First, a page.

I love parsnips and teaming them with my favourite herb, cumin, was really tempting! I'd probably make a parsnip soup on any old weekend without a fuss, but what a fantastic idea to also add the traditional sides and condiments of a curry. I had a lot of the ingredients to hand, so after a quick scurry to the shops for some parsnips and naan bread I was raring to go. Here's the recipe as it was in the cookbook.

Olive oil
1 onion, chopped
1 garlic clove, chopped
1 small green chilli, seeded and finely chopped 
1 tbsp grated ginger
5 large parsnips, diced
1 tsp cumin seeds
1 tsp ground coriander
1/2 tsp ground turmeric
2 tbsp mango chutney
1.2 litres water
juice of 1 lime
salt and ground black pepper
Natural yoghurt and mango chutney, to serve
Fresh coriander to serve
For the croutons:
Olive oil
1 large naan
Sesame seeds

1. Heat the oil in a large pan and add the onion, garlic, chilli and ginger. Cook for 4-5 minutes, until the onion has softened. Add the parsnips and cook for 2-3 minutes. Sprinkle in the cumin seeds, coriander and turmeric and cook for 1 minute, stirring constantly.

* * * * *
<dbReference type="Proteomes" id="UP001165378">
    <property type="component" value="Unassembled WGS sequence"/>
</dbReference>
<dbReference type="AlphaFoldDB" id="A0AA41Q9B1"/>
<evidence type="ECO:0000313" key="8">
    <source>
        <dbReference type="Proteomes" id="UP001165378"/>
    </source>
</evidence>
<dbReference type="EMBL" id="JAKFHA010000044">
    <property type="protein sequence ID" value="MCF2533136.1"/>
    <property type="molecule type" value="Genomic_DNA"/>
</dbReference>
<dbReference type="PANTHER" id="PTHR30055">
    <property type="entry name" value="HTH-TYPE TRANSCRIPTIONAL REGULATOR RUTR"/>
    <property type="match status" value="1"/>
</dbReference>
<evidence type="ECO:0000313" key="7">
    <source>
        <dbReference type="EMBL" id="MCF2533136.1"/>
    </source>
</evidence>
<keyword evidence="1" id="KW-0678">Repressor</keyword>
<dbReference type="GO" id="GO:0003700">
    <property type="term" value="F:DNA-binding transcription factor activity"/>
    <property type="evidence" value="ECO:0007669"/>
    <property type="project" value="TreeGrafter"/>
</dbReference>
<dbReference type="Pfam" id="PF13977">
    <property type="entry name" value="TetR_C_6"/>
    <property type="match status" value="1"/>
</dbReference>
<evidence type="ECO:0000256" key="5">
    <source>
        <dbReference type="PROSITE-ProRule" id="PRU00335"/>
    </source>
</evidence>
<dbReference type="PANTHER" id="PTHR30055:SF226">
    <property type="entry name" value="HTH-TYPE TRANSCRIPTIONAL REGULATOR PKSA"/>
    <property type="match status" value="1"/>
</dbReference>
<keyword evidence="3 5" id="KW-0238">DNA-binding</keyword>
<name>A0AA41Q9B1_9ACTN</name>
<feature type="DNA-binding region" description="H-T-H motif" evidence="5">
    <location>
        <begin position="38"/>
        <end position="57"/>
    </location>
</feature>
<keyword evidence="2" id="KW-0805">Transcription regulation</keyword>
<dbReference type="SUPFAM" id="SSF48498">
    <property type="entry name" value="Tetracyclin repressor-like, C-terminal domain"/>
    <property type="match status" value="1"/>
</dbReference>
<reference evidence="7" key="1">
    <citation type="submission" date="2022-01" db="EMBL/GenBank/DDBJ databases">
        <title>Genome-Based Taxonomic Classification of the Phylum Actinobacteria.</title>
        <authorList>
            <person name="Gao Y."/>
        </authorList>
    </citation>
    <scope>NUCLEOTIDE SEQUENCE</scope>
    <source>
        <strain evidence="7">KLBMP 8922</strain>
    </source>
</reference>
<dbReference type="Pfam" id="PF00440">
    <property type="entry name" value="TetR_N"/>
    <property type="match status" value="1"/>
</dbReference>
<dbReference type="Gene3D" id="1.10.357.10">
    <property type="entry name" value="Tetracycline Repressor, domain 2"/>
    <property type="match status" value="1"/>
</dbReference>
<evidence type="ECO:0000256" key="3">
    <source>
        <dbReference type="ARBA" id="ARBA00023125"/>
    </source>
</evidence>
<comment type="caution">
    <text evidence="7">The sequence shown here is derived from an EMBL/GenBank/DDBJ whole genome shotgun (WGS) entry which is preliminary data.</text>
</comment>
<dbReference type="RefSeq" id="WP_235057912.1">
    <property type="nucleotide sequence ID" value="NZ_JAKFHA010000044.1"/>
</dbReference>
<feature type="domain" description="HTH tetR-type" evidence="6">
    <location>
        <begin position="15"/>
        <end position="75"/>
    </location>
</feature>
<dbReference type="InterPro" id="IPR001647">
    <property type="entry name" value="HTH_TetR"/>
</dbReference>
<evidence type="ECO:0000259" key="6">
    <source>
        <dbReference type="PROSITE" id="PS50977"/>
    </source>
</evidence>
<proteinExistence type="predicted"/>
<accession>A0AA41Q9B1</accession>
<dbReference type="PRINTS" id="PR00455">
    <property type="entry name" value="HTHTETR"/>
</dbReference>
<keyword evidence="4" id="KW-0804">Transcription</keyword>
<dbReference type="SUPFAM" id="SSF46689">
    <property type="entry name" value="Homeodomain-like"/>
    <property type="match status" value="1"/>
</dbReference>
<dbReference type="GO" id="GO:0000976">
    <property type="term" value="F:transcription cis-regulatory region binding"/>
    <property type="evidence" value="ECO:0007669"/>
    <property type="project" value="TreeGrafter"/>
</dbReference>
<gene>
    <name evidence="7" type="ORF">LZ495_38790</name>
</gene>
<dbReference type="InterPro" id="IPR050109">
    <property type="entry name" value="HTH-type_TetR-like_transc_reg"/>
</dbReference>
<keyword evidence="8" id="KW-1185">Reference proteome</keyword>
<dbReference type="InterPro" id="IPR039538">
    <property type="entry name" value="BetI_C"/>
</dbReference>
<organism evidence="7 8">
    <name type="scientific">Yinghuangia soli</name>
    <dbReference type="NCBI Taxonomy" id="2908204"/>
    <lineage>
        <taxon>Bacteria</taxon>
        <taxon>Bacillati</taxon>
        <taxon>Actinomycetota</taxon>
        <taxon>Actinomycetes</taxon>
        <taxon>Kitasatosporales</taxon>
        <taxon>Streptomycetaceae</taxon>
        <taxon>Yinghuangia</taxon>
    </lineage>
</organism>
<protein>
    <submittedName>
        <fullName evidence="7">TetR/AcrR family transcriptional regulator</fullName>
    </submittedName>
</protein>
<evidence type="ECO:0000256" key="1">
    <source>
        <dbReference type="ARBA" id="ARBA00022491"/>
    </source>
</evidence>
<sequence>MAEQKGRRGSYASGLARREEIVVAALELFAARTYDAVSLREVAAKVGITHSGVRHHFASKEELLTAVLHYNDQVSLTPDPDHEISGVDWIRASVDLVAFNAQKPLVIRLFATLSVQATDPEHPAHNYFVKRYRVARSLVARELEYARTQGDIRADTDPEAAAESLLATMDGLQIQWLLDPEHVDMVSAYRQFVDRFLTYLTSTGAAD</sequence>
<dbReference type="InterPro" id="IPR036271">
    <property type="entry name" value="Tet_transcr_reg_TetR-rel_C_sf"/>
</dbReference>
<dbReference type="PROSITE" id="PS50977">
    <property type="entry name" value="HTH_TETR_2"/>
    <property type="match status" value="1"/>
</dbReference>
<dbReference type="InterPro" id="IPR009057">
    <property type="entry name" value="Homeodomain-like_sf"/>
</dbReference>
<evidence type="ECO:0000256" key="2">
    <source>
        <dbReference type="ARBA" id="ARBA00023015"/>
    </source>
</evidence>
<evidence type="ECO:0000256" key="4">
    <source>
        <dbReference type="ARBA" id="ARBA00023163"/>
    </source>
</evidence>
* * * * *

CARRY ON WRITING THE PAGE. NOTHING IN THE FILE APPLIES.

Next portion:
2. Add the chutney and the water. Season well and bring to the boil. Reduce the heat and simmer for 15 minutes, until the parsnips are soft.
3. Cool the soup slightly, then blend until smooth. Stir in the lime juice. (This is where I had to add some extra boiling water as the soup was far too gloopy for my taste, as can be seen in the picture)
4. For the croutons dice the naan, heat the oil in a frying pan and cook until golden all over. Remove from the heat and drain off any excess oil. Add the sesame seeds and return to the heat for 30 seconds, until the seeds are golden.
5. Ladle the soup into bowls. Add a little yogurt and top with mango chutney and naan croutons.